Student Life

The United Nations from the inside: Part 1

First things first, it is said that a solid introduction of yourself is also the foundation of your communication, so here is my “10 sec-elevator” pitch:

Robin Andersson, a 24-year-old guy, international student (born in Sweden) who just graduated from QUT Business School with a double Master’s degree in Applied Finance & Management.

My first time in Bangkok, Thailand, and in a developing country at all, was in August 2018 via the University Scholarship Leadership Symposium (USLS) where I participated as a QUT delegate. A great experience you can read all about in my dear conference companions blog posts: Kristine, Melody and Tegan.

The symposium was full of nice conference rooms, hotel spaces, restaurants, street food, students from all over the world and a crazy night life if you were that adventurous. One day of “community service” was scheduled, and we got a glimpse of how an everyday life could be in Bangkok. In other words, what typically is thought of a developing country, such as poverty and a lack of resources such as freshwater, electricity and even food, more or less shined with its absence.

However, after almost two months in Bangkok and at the United Nations Economic Social Commission for Asia Pacific (UN ESCAP) headquarters, my previous glimpse has widened slightly, and I expect more to come. Through a series of upcoming blog posts, I thought of trying to clear up my own mind but also to share my thinking and takeaways regarding the United Nations as an organisation, the Sustainable Development Goal’s (SDG’s), internal politics and more, from a perspective of a United Nations ESCAP Intern.During the USLS in August 2018, several UN officials participated and led the workshops, and as I had a great interest for the UN and their values my plan was simple: Talk with as many UN officials as I possibly could, and so I did. Then, when back in Brisbane, I followed-up on them, applied for a bunch of internship roles and somehow landed one of them.

The fifth session of the Committee on Environment and Development (CED) took place between the 21-23 November 2018, which happened to be my very first week at the UN. In short, the CED meeting presents facts related to the regional challenges, invites experts and member states to discuss the challenges ahead for the Asia Pacific region. Even though I always have enjoyed discussing news and the hot topics of the day, I have never been politically active. Thus, the CED meeting was my very first political session to experience, and afterwards I can somehow understand why I have not been that eager to experience it earlier on.

The truth is, regardless of whether it is country statements, panel discussions or experts talking, they are not that engaging or easy to follow if they are simply reading off their script, sentence by sentence, page after page and session by session. Takeaway?

  • My first takeaway is that in this particular environment WHAT you say seems to be of much higher importance than HOW you say it. The complete opposite to what I was used to as my private business background had so far taught me to focus on one’s presence and being persuasive rather than 100% correct.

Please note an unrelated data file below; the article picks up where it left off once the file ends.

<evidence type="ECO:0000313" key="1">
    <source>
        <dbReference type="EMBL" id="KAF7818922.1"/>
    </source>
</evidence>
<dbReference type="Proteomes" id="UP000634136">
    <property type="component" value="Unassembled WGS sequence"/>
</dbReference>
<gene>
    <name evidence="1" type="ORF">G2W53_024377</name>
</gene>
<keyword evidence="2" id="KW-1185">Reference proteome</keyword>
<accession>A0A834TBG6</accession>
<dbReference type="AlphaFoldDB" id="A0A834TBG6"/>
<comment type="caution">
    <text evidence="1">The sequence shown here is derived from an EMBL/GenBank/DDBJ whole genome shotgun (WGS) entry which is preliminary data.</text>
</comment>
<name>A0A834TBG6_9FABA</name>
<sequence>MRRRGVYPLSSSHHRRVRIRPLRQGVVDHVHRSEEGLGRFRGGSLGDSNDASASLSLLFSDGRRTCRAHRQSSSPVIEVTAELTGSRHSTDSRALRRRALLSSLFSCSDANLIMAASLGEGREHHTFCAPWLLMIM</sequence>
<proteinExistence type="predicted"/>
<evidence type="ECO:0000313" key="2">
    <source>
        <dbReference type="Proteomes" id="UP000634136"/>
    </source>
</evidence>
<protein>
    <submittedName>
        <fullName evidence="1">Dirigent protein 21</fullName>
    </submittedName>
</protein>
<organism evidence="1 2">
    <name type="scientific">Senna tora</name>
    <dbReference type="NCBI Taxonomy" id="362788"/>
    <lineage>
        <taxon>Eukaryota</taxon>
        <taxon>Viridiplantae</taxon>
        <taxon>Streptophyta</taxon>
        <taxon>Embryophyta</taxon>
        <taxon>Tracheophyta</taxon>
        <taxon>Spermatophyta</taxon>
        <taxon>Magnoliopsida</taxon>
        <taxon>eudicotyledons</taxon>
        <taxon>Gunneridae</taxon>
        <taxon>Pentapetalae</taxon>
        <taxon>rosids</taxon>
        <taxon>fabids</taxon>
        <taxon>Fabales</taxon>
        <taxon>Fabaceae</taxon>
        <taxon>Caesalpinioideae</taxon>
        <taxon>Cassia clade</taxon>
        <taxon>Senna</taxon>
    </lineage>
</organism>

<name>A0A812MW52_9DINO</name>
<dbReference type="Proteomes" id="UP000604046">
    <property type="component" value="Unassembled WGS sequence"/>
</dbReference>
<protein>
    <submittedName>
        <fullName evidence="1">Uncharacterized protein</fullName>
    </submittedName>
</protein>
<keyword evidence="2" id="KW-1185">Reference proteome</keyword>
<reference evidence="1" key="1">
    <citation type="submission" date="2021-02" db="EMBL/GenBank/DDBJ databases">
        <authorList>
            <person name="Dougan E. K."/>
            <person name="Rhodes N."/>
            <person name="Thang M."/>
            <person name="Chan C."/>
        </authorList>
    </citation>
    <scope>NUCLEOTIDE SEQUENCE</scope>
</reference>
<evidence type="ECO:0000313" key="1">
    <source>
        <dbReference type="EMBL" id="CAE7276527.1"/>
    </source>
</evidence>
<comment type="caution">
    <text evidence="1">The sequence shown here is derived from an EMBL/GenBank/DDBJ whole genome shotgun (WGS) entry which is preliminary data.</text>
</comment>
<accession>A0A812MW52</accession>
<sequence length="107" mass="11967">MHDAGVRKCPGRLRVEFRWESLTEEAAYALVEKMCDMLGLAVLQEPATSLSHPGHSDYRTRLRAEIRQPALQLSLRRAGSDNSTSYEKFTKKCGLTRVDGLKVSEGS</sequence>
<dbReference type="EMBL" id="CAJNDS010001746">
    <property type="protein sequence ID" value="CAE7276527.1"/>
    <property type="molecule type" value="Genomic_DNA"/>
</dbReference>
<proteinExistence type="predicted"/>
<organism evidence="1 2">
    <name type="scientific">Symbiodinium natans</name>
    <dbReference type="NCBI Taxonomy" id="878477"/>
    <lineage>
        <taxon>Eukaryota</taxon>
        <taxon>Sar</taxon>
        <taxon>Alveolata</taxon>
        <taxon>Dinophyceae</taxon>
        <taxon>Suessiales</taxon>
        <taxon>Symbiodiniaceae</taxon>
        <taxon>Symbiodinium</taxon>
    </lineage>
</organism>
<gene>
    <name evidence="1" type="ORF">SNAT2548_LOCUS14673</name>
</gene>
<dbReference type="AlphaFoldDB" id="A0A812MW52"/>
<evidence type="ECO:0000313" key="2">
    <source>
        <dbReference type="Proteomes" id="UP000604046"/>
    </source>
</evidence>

However, after 2 days of non-engaging script reading and language barriers on top of that, it suddenly happened! The CED meeting was to run its last session: submitting the guiding document for the discussions that took place during the past two days and agree upon the actions to be taken moving forwards. Obviously the critical moment, and where all the member states had the opportunity to either approve or oppose individual sentences, paragraphs, and direct proposed actions. The debate was on and even really small differences in wordings, like synonyms such as “put forward”, “submit”, “suggests”, “notes”, “recommends”, and “supports”, consumed a whole hour of intense discussions. A debate I, as an observer, simply could not see any value in, but others clearly did.

I think it is fair to say that the importance of the CED meeting was minor in comparison with the Climate Change Conference in Katowice, Poland, December 2018. Nevertheless, the procedure was said to be the same. A process I am grateful I had the opportunity to observe at first hand. Thus, my next two takeaways are as follows:

  • How each paragraph is worded is very important for all involved, including the member states and the UN body, simply because every participating country will be held accountable for the committed actions submitted in the paper. There is also a will to avoid leaving anything open for interpretation as a too open paper will be meaningless.
  • Well worded guiding documents are also about making sure that the member state’s money is used in a responsible way as well as guided by consensus among the member states. No one want to support an organisation with an agenda of their own.

Stay tuned, next article will be up shortly!The intern crew at UN ESCAP’s Environment and Development Division.

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Master of Business (Management, Applied Finance)

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